On Affect and Self-adaptation: Potential Benefits of Valence-Controlled Action-Selection

  • Joost Broekens
  • Walter A. Kosters
  • Fons J. Verbeek
Part of the Lecture Notes in Computer Science book series (LNCS, volume 4527)


Psychological studies have shown that emotion and affect influence learning. We employ these findings in a machine-learning meta-parameter context, and dynamically couple an adaptive agent’s artificial affect to its action-selection mechanism (Boltzmann β). The agent’s performance on two important learning problems is measured. The first consists of learning to cope with two alternating goals. The second consists of learning to prefer a later larger reward (global optimum) for an earlier smaller one (local optimum). Results show that, compared to several control conditions, coupling positive affect to exploitation and negative affect to exploration has several important benefits. In the alternating-goal task, it significantly reduces the agent’s “goal-switch search peak”. The agent finds its new goal faster. In the second task, artificial affect facilitates convergence to a global instead of a local optimum, while permitting to exploit that local optimum. We conclude that affect-controlled action-selection has adaptation benefits.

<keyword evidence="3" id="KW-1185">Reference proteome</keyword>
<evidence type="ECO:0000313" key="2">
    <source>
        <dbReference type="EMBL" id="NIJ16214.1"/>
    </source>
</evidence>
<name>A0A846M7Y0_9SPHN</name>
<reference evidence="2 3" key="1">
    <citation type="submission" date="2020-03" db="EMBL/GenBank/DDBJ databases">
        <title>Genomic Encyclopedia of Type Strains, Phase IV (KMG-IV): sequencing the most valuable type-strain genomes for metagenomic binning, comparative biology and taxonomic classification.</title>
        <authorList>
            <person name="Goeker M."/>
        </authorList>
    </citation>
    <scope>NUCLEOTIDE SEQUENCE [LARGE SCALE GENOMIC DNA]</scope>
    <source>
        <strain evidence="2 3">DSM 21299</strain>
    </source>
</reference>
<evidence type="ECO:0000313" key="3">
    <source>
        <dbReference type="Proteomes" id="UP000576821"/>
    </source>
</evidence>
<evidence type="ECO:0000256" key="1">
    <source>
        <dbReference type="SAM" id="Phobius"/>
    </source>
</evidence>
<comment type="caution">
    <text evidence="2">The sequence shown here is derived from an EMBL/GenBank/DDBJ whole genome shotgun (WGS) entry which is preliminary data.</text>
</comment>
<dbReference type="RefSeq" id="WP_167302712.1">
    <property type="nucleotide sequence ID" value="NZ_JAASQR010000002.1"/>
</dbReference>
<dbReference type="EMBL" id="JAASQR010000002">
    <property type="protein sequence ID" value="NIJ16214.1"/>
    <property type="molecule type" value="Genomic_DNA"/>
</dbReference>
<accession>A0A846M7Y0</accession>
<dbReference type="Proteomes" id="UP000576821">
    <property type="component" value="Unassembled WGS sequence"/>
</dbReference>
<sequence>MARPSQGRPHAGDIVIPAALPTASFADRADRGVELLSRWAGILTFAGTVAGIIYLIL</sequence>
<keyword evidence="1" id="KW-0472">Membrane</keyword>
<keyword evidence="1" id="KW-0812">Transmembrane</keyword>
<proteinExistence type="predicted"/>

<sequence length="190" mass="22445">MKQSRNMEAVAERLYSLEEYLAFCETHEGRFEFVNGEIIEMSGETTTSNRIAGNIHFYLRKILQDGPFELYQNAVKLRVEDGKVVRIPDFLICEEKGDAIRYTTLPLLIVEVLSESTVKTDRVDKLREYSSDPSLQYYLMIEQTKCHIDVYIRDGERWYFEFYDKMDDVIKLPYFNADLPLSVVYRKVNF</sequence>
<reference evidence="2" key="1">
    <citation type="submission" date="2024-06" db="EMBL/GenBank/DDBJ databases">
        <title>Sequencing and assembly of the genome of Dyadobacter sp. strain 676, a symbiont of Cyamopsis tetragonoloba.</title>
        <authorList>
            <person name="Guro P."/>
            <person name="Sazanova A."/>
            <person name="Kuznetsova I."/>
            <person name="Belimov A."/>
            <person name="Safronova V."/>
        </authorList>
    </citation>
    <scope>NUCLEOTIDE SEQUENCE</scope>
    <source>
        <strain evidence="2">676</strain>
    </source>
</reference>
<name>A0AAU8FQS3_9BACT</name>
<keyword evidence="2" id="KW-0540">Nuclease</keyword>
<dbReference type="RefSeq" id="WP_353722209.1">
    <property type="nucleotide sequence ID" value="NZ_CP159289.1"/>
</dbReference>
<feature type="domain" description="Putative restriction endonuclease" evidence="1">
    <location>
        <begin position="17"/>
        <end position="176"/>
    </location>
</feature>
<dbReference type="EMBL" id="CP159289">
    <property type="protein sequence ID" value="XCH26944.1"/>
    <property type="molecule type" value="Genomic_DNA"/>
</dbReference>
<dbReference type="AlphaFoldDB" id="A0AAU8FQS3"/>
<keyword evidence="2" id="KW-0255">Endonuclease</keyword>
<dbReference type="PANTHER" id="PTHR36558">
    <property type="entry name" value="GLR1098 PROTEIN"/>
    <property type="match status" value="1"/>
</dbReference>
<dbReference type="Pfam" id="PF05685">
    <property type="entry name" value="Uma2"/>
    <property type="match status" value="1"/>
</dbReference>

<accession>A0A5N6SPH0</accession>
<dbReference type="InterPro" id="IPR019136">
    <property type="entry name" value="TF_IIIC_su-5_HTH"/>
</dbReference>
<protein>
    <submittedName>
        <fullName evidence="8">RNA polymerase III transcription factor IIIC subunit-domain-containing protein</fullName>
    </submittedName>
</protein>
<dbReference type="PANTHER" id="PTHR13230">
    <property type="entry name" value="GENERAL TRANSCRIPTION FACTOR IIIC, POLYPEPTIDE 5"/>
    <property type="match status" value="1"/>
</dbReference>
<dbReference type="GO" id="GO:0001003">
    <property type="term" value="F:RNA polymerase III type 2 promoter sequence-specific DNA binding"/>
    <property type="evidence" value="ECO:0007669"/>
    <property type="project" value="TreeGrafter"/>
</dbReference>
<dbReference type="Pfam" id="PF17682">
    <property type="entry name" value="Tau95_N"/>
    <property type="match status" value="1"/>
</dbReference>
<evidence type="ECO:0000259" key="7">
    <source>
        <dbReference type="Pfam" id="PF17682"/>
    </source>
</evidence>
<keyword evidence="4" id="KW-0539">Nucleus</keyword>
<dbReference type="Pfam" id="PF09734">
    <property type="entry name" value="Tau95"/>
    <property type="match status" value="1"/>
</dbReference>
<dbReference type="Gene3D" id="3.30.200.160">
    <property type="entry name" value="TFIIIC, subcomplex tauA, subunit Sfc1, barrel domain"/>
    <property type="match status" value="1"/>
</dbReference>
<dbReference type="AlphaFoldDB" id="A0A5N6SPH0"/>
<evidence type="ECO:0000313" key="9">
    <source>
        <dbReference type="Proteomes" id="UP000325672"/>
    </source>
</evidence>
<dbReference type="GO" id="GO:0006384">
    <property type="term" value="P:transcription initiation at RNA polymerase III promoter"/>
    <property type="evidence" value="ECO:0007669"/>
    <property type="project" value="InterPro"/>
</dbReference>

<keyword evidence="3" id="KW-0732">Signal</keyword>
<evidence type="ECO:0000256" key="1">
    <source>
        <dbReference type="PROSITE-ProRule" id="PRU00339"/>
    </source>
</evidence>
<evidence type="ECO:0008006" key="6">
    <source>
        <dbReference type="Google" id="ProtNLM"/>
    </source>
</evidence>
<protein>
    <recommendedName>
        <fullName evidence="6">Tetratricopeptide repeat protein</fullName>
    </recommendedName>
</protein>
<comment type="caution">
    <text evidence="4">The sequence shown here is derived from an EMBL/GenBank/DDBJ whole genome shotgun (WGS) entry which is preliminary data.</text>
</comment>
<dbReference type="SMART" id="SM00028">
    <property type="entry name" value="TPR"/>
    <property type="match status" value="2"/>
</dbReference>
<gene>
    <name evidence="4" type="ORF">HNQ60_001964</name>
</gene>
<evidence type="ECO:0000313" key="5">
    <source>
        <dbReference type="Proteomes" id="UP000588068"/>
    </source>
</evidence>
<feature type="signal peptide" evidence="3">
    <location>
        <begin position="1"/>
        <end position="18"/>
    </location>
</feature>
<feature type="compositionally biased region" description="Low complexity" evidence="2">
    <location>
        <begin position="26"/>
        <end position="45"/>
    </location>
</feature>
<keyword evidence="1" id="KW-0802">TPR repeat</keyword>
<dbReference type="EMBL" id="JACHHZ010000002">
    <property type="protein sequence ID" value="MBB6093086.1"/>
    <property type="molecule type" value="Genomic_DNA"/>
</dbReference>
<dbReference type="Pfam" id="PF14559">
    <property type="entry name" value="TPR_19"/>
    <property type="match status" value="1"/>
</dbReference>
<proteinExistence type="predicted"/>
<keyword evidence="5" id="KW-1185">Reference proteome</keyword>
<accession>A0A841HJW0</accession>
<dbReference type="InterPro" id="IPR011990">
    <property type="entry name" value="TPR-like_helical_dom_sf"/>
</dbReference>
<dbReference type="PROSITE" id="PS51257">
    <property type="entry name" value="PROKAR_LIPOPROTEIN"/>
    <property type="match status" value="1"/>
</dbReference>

Local Optimum Reinforcement Learning Markov Decision Process Goal Location Large Reward 
These keywords were added by machine and not by the authors. This process is experimental and the keywords may be updated as the learning algorithm improves.


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Copyright information

© Springer Berlin Heidelberg 2007

Authors and Affiliations

  • Joost Broekens
    • 1
  • Walter A. Kosters
    • 1
  • Fons J. Verbeek
    • 1
  1. 1.Leiden Institute of Advanced Computer Science, Leiden University, P.O. Box 9500, 2300 RA LeidenThe Netherlands

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